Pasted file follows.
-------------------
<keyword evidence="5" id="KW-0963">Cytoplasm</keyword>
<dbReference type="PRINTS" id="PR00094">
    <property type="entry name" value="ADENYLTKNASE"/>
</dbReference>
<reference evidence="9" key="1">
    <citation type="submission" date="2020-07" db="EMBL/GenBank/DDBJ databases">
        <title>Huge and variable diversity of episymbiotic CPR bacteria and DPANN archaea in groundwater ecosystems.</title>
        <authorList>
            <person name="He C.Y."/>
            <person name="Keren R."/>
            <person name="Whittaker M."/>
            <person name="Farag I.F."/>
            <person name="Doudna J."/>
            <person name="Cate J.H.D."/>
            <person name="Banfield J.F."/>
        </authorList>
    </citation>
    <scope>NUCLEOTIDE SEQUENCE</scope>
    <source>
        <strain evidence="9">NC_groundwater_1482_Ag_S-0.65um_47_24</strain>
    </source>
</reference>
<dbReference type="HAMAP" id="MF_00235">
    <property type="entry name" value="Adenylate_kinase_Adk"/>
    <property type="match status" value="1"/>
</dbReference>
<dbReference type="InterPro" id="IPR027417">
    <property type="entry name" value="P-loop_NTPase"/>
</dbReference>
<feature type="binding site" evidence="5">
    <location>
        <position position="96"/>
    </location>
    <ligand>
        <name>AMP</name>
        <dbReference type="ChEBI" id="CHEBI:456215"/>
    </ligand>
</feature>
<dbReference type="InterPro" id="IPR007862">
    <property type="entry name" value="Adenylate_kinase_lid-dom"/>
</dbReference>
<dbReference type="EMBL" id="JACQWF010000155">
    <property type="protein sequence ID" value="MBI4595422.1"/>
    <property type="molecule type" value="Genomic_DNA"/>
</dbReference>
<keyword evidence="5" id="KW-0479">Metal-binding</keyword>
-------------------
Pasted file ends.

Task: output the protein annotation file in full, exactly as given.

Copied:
<keyword evidence="5" id="KW-0963">Cytoplasm</keyword>
<dbReference type="PRINTS" id="PR00094">
    <property type="entry name" value="ADENYLTKNASE"/>
</dbReference>
<reference evidence="9" key="1">
    <citation type="submission" date="2020-07" db="EMBL/GenBank/DDBJ databases">
        <title>Huge and variable diversity of episymbiotic CPR bacteria and DPANN archaea in groundwater ecosystems.</title>
        <authorList>
            <person name="He C.Y."/>
            <person name="Keren R."/>
            <person name="Whittaker M."/>
            <person name="Farag I.F."/>
            <person name="Doudna J."/>
            <person name="Cate J.H.D."/>
            <person name="Banfield J.F."/>
        </authorList>
    </citation>
    <scope>NUCLEOTIDE SEQUENCE</scope>
    <source>
        <strain evidence="9">NC_groundwater_1482_Ag_S-0.65um_47_24</strain>
    </source>
</reference>
<dbReference type="HAMAP" id="MF_00235">
    <property type="entry name" value="Adenylate_kinase_Adk"/>
    <property type="match status" value="1"/>
</dbReference>
<dbReference type="InterPro" id="IPR027417">
    <property type="entry name" value="P-loop_NTPase"/>
</dbReference>
<feature type="binding site" evidence="5">
    <location>
        <position position="96"/>
    </location>
    <ligand>
        <name>AMP</name>
        <dbReference type="ChEBI" id="CHEBI:456215"/>
    </ligand>
</feature>
<dbReference type="InterPro" id="IPR007862">
    <property type="entry name" value="Adenylate_kinase_lid-dom"/>
</dbReference>
<dbReference type="EMBL" id="JACQWF010000155">
    <property type="protein sequence ID" value="MBI4595422.1"/>
    <property type="molecule type" value="Genomic_DNA"/>
</dbReference>
<keyword evidence="5" id="KW-0479">Metal-binding</keyword>